Typically, ADP release (strong bound state) rates are known to determine the gliding velocity for slow myosin. The solution kinetics measurement showed two phases of ADP release with marginal differences in the slow phase of ADP release rates for all slow myosin chimeras (Table 1). However, significant difference (up to ∼3-fold) in the ton was observed in trapping kinetics measurements under subsaturating ATP concentration, and the gliding speeds varied by up to ∼10-fold among WT and chimeric motors (S1s versus S1s-cgmRLC). A main difference between solution kinetics and the single-molecule trapping experiment is the load experienced by the motor. Thus, the observed differences in the parameters derived from the two methods could be explained by high sensitivity of the motors to the load as in trapping assays (even at the low applied values) and, consequently, load-sensitive ADP release influencing the mechanical output of the motors. In the solution kinetics measurement, the individual myosin molecules remain unaffected by the binding or release of other myosin heads. However, in the motility assay, several myosin molecules working as an ensemble to drive the actin filament movement are not completely independent but are mechanically linked through the actin filament (i.e. the motors may experience low levels of load).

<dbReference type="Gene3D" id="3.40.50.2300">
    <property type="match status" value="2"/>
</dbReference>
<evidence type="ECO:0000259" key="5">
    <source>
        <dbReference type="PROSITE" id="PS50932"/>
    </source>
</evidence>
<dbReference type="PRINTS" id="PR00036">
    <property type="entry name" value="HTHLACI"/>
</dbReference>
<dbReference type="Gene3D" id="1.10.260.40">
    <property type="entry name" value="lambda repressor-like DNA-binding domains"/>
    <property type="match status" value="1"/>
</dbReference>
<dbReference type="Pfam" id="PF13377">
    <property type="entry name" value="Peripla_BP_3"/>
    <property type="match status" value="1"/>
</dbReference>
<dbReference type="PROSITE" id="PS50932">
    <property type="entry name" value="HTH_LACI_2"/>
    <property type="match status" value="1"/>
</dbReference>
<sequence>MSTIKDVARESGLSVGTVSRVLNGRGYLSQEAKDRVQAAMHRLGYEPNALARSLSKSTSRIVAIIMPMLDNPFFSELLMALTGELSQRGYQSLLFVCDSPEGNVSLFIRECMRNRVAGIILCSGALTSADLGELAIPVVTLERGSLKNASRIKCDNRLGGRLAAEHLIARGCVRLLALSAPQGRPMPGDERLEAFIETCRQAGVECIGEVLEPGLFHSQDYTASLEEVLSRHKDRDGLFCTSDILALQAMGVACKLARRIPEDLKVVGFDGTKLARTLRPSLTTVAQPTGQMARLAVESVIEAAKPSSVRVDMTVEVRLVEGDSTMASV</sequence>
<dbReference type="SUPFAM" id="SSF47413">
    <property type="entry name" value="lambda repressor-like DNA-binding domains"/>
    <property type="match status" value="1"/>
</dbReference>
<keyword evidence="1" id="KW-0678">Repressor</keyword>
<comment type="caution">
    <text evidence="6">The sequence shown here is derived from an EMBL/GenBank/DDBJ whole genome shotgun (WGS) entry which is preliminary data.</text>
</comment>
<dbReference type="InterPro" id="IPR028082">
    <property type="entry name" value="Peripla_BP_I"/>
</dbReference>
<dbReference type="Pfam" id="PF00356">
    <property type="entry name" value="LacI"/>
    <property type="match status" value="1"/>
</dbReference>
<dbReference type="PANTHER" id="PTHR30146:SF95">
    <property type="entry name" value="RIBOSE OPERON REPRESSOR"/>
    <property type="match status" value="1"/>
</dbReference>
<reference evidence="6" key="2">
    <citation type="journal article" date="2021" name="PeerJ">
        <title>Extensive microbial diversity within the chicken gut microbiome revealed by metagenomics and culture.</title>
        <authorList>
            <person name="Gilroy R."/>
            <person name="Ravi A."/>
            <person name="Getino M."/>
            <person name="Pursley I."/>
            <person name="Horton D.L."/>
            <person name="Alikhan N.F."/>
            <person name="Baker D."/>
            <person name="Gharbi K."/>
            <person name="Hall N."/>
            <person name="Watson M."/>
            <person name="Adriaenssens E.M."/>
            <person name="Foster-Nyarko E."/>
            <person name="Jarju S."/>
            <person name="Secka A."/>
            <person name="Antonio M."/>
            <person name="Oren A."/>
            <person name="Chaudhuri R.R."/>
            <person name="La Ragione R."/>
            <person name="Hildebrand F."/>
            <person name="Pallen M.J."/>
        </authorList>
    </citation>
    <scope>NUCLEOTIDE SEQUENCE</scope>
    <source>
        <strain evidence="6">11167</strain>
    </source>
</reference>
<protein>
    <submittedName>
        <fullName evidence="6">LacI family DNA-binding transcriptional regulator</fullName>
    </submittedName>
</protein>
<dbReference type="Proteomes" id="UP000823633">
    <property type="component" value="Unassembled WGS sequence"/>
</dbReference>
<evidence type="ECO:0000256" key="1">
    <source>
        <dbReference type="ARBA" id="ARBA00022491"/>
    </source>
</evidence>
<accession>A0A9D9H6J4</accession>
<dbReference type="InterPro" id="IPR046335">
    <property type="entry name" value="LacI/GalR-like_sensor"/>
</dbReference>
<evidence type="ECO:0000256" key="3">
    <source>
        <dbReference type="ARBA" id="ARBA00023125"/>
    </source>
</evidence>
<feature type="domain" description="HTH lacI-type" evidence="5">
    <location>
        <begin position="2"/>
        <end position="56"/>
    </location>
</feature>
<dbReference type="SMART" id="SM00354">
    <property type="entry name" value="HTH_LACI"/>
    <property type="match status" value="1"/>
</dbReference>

For the chimera, S1f-MLC2v, the reduction in actin filament gliding speed could be associated with the increase in binding affinity to actin, a higher affinity for ADP, and slower ADP release rate, as shown previously (
      • Amrute-Nayak M.
      • Nayak A.
      • Steffen W.
      • Tsiavaliaris G.
      • Scholz T.
      • Brenner B.
      Transformation of the nonprocessive fast skeletal myosin II into a processive motor.
      ). These changes may influence the actin-bound fraction of motors at any given time in the ensemble molecule gliding assay. If the bound motors are not coordinated, due to slower ADP release rates, the increased number of attached versus detached motors may generate a drag on actin filaments as compared with the WT counterpart. This may reduce the gliding velocity in the ensemble molecule assay. Consistent with increased duration of the actomyosin strong-binding state or a higher duty ratio for the S1f-MLC2v motor, we found that the dimeric chimera of fast heavy meromyosin, HMMf-MLC2v, even displayed moderately processive behavior along actin filaments in single-molecule studies (
      • Amrute-Nayak M.
      • Nayak A.
      • Steffen W.
      • Tsiavaliaris G.
      • Scholz T.
      • Brenner B.
      Transformation of the nonprocessive fast skeletal myosin II into a processive motor.
      ). Remarkably, under single-molecule processive conditions, the HMMf-MLC2v chimera exhibited a high speed of movement (∼2.5 μm/s).
      We identified a previously unrecognized aspect of the RLC's task (i.e. the effect on AM cross-bridge cycling by influencing the ATPase kinetics). An obvious question raised by our findings is how diverse RLCs attribute such a response on myosin function. This is a very intriguing yet quite complex question, which would require structural investigations and perhaps additional computational approaches to dissect possible long-range allosteric communication between the RLC and motor domain.